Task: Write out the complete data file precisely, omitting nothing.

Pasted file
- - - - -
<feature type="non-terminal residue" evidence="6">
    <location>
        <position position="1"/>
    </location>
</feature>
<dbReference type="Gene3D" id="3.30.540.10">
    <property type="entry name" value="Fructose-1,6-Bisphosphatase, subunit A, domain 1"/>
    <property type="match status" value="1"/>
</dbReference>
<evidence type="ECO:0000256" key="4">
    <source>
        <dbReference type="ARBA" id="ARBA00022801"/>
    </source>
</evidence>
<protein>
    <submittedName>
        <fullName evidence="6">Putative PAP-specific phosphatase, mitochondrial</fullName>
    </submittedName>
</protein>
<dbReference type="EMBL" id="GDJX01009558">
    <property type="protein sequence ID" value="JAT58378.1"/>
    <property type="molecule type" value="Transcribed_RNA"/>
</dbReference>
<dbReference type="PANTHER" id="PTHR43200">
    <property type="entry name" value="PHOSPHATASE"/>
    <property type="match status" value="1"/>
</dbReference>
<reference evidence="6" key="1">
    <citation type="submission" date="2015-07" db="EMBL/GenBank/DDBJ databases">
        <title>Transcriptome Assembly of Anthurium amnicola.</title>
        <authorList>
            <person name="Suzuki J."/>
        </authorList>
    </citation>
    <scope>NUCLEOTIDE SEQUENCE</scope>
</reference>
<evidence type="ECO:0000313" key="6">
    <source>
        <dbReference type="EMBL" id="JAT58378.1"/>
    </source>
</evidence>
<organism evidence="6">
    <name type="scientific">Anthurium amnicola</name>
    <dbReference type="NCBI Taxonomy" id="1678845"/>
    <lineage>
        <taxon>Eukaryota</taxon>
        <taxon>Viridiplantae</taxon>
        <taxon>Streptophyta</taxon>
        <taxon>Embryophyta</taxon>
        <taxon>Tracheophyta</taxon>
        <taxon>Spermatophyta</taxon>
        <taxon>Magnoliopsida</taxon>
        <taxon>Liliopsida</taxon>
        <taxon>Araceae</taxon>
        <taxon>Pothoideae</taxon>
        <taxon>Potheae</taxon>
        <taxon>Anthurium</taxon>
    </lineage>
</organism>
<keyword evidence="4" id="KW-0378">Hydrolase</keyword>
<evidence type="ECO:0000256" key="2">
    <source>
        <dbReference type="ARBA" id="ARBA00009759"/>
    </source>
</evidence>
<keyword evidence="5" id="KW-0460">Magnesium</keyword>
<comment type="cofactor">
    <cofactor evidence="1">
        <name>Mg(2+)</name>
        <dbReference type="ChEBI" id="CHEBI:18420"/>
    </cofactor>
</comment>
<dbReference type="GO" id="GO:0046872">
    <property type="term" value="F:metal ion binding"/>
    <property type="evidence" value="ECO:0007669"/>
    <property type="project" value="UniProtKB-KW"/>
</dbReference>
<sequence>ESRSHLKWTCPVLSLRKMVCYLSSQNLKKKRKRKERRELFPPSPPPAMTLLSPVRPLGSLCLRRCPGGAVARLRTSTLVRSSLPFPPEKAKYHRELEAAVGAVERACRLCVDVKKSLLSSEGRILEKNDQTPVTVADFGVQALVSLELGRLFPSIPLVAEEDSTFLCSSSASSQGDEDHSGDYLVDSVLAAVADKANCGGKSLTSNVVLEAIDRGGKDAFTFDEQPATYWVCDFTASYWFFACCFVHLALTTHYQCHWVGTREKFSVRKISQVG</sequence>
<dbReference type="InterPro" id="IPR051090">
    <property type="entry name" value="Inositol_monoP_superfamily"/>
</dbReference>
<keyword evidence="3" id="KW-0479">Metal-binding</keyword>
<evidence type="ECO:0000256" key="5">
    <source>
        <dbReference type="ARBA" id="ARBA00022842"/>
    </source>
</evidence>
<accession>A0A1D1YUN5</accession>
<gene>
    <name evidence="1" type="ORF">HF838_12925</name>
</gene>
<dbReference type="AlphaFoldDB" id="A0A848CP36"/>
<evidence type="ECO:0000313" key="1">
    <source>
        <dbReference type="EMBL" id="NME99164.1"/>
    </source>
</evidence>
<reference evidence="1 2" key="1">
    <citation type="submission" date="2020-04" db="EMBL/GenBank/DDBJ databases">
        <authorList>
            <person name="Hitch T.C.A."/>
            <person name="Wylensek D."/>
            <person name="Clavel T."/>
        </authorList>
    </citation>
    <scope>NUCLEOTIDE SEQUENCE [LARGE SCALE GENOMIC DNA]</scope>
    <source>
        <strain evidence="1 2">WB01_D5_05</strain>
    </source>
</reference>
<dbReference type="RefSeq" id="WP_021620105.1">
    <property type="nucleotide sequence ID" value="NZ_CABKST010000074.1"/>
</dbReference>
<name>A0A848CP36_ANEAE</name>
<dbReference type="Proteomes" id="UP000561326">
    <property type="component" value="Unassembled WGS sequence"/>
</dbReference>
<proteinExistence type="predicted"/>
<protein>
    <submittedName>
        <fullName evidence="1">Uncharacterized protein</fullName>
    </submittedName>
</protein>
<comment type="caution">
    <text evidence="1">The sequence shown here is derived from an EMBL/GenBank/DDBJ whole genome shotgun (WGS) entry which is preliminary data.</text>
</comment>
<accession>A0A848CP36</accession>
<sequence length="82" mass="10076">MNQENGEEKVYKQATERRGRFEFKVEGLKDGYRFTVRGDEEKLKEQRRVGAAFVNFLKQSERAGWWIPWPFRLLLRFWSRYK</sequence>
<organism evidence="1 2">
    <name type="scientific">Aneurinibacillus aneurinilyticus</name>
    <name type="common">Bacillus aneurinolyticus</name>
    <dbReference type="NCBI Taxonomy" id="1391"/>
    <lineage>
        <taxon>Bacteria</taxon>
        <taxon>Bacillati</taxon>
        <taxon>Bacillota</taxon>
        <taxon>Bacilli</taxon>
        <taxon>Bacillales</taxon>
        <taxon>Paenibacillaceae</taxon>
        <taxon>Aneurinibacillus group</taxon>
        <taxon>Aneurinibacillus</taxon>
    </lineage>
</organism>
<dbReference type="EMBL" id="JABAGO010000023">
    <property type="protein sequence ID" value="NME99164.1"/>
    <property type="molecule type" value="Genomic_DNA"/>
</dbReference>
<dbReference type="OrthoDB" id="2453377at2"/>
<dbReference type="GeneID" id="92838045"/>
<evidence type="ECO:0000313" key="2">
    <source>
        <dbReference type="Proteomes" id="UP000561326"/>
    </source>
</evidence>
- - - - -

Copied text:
<feature type="non-terminal residue" evidence="6">
    <location>
        <position position="1"/>
    </location>
</feature>
<dbReference type="Gene3D" id="3.30.540.10">
    <property type="entry name" value="Fructose-1,6-Bisphosphatase, subunit A, domain 1"/>
    <property type="match status" value="1"/>
</dbReference>
<evidence type="ECO:0000256" key="4">
    <source>
        <dbReference type="ARBA" id="ARBA00022801"/>
    </source>
</evidence>
<protein>
    <submittedName>
        <fullName evidence="6">Putative PAP-specific phosphatase, mitochondrial</fullName>
    </submittedName>
</protein>
<dbReference type="EMBL" id="GDJX01009558">
    <property type="protein sequence ID" value="JAT58378.1"/>
    <property type="molecule type" value="Transcribed_RNA"/>
</dbReference>
<dbReference type="PANTHER" id="PTHR43200">
    <property type="entry name" value="PHOSPHATASE"/>
    <property type="match status" value="1"/>
</dbReference>
<reference evidence="6" key="1">
    <citation type="submission" date="2015-07" db="EMBL/GenBank/DDBJ databases">
        <title>Transcriptome Assembly of Anthurium amnicola.</title>
        <authorList>
            <person name="Suzuki J."/>
        </authorList>
    </citation>
    <scope>NUCLEOTIDE SEQUENCE</scope>
</reference>
<evidence type="ECO:0000313" key="6">
    <source>
        <dbReference type="EMBL" id="JAT58378.1"/>
    </source>
</evidence>
<organism evidence="6">
    <name type="scientific">Anthurium amnicola</name>
    <dbReference type="NCBI Taxonomy" id="1678845"/>
    <lineage>
        <taxon>Eukaryota</taxon>
        <taxon>Viridiplantae</taxon>
        <taxon>Streptophyta</taxon>
        <taxon>Embryophyta</taxon>
        <taxon>Tracheophyta</taxon>
        <taxon>Spermatophyta</taxon>
        <taxon>Magnoliopsida</taxon>
        <taxon>Liliopsida</taxon>
        <taxon>Araceae</taxon>
        <taxon>Pothoideae</taxon>
        <taxon>Potheae</taxon>
        <taxon>Anthurium</taxon>
    </lineage>
</organism>
<keyword evidence="4" id="KW-0378">Hydrolase</keyword>
<evidence type="ECO:0000256" key="2">
    <source>
        <dbReference type="ARBA" id="ARBA00009759"/>
    </source>
</evidence>
<keyword evidence="5" id="KW-0460">Magnesium</keyword>
<comment type="cofactor">
    <cofactor evidence="1">
        <name>Mg(2+)</name>
        <dbReference type="ChEBI" id="CHEBI:18420"/>
    </cofactor>
</comment>
<dbReference type="GO" id="GO:0046872">
    <property type="term" value="F:metal ion binding"/>
    <property type="evidence" value="ECO:0007669"/>
    <property type="project" value="UniProtKB-KW"/>
</dbReference>
<sequence>ESRSHLKWTCPVLSLRKMVCYLSSQNLKKKRKRKERRELFPPSPPPAMTLLSPVRPLGSLCLRRCPGGAVARLRTSTLVRSSLPFPPEKAKYHRELEAAVGAVERACRLCVDVKKSLLSSEGRILEKNDQTPVTVADFGVQALVSLELGRLFPSIPLVAEEDSTFLCSSSASSQGDEDHSGDYLVDSVLAAVADKANCGGKSLTSNVVLEAIDRGGKDAFTFDEQPATYWVCDFTASYWFFACCFVHLALTTHYQCHWVGTREKFSVRKISQVG</sequence>
<dbReference type="InterPro" id="IPR051090">
    <property type="entry name" value="Inositol_monoP_superfamily"/>
</dbReference>
<keyword evidence="3" id="KW-0479">Metal-binding</keyword>
<evidence type="ECO:0000256" key="5">
    <source>
        <dbReference type="ARBA" id="ARBA00022842"/>
    </source>
</evidence>
<accession>A0A1D1YUN5</accession>
<gene>
    <name evidence="1" type="ORF">HF838_12925</name>
</gene>
<dbReference type="AlphaFoldDB" id="A0A848CP36"/>
<evidence type="ECO:0000313" key="1">
    <source>
        <dbReference type="EMBL" id="NME99164.1"/>
    </source>
</evidence>
<reference evidence="1 2" key="1">
    <citation type="submission" date="2020-04" db="EMBL/GenBank/DDBJ databases">
        <authorList>
            <person name="Hitch T.C.A."/>
            <person name="Wylensek D."/>
            <person name="Clavel T."/>
        </authorList>
    </citation>
    <scope>NUCLEOTIDE SEQUENCE [LARGE SCALE GENOMIC DNA]</scope>
    <source>
        <strain evidence="1 2">WB01_D5_05</strain>
    </source>
</reference>
<dbReference type="RefSeq" id="WP_021620105.1">
    <property type="nucleotide sequence ID" value="NZ_CABKST010000074.1"/>
</dbReference>
<name>A0A848CP36_ANEAE</name>
<dbReference type="Proteomes" id="UP000561326">
    <property type="component" value="Unassembled WGS sequence"/>
</dbReference>
<proteinExistence type="predicted"/>
<protein>
    <submittedName>
        <fullName evidence="1">Uncharacterized protein</fullName>
    </submittedName>
</protein>
<comment type="caution">
    <text evidence="1">The sequence shown here is derived from an EMBL/GenBank/DDBJ whole genome shotgun (WGS) entry which is preliminary data.</text>
</comment>
<accession>A0A848CP36</accession>
<sequence length="82" mass="10076">MNQENGEEKVYKQATERRGRFEFKVEGLKDGYRFTVRGDEEKLKEQRRVGAAFVNFLKQSERAGWWIPWPFRLLLRFWSRYK</sequence>
<organism evidence="1 2">
    <name type="scientific">Aneurinibacillus aneurinilyticus</name>
    <name type="common">Bacillus aneurinolyticus</name>
    <dbReference type="NCBI Taxonomy" id="1391"/>
    <lineage>
        <taxon>Bacteria</taxon>
        <taxon>Bacillati</taxon>
        <taxon>Bacillota</taxon>
        <taxon>Bacilli</taxon>
        <taxon>Bacillales</taxon>
        <taxon>Paenibacillaceae</taxon>
        <taxon>Aneurinibacillus group</taxon>
        <taxon>Aneurinibacillus</taxon>
    </lineage>
</organism>
<dbReference type="EMBL" id="JABAGO010000023">
    <property type="protein sequence ID" value="NME99164.1"/>
    <property type="molecule type" value="Genomic_DNA"/>
</dbReference>
<dbReference type="OrthoDB" id="2453377at2"/>
<dbReference type="GeneID" id="92838045"/>
<evidence type="ECO:0000313" key="2">
    <source>
        <dbReference type="Proteomes" id="UP000561326"/>
    </source>
</evidence>